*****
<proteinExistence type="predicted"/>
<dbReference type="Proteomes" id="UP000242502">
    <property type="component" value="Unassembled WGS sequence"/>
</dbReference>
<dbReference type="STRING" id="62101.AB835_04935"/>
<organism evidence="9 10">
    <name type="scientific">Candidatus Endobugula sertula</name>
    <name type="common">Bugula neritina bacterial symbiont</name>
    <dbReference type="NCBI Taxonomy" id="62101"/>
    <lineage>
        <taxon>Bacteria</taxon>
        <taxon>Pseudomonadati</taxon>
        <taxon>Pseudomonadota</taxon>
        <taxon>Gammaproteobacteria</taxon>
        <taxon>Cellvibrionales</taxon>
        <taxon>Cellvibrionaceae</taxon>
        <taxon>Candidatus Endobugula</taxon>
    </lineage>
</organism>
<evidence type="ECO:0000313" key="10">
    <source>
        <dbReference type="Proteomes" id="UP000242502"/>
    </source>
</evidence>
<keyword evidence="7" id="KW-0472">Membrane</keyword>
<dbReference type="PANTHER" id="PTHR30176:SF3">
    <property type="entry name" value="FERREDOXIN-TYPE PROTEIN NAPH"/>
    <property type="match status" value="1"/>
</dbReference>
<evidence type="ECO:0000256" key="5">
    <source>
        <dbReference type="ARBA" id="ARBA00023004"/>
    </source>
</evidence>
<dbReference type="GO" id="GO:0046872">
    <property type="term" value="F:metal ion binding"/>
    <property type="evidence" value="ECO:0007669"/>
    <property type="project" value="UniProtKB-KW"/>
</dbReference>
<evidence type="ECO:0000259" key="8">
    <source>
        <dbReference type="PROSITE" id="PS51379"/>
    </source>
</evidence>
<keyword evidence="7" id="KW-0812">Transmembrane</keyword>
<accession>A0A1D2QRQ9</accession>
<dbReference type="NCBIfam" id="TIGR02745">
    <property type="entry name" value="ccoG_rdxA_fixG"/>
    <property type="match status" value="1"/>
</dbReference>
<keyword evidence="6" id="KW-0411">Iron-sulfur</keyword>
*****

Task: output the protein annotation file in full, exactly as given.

<proteinExistence type="predicted"/>
<dbReference type="Proteomes" id="UP000242502">
    <property type="component" value="Unassembled WGS sequence"/>
</dbReference>
<dbReference type="STRING" id="62101.AB835_04935"/>
<organism evidence="9 10">
    <name type="scientific">Candidatus Endobugula sertula</name>
    <name type="common">Bugula neritina bacterial symbiont</name>
    <dbReference type="NCBI Taxonomy" id="62101"/>
    <lineage>
        <taxon>Bacteria</taxon>
        <taxon>Pseudomonadati</taxon>
        <taxon>Pseudomonadota</taxon>
        <taxon>Gammaproteobacteria</taxon>
        <taxon>Cellvibrionales</taxon>
        <taxon>Cellvibrionaceae</taxon>
        <taxon>Candidatus Endobugula</taxon>
    </lineage>
</organism>
<evidence type="ECO:0000313" key="10">
    <source>
        <dbReference type="Proteomes" id="UP000242502"/>
    </source>
</evidence>
<keyword evidence="7" id="KW-0472">Membrane</keyword>
<dbReference type="PANTHER" id="PTHR30176:SF3">
    <property type="entry name" value="FERREDOXIN-TYPE PROTEIN NAPH"/>
    <property type="match status" value="1"/>
</dbReference>
<evidence type="ECO:0000256" key="5">
    <source>
        <dbReference type="ARBA" id="ARBA00023004"/>
    </source>
</evidence>
<dbReference type="GO" id="GO:0046872">
    <property type="term" value="F:metal ion binding"/>
    <property type="evidence" value="ECO:0007669"/>
    <property type="project" value="UniProtKB-KW"/>
</dbReference>
<evidence type="ECO:0000259" key="8">
    <source>
        <dbReference type="PROSITE" id="PS51379"/>
    </source>
</evidence>
<keyword evidence="7" id="KW-0812">Transmembrane</keyword>
<accession>A0A1D2QRQ9</accession>
<dbReference type="NCBIfam" id="TIGR02745">
    <property type="entry name" value="ccoG_rdxA_fixG"/>
    <property type="match status" value="1"/>
</dbReference>
<keyword evidence="6" id="KW-0411">Iron-sulfur</keyword>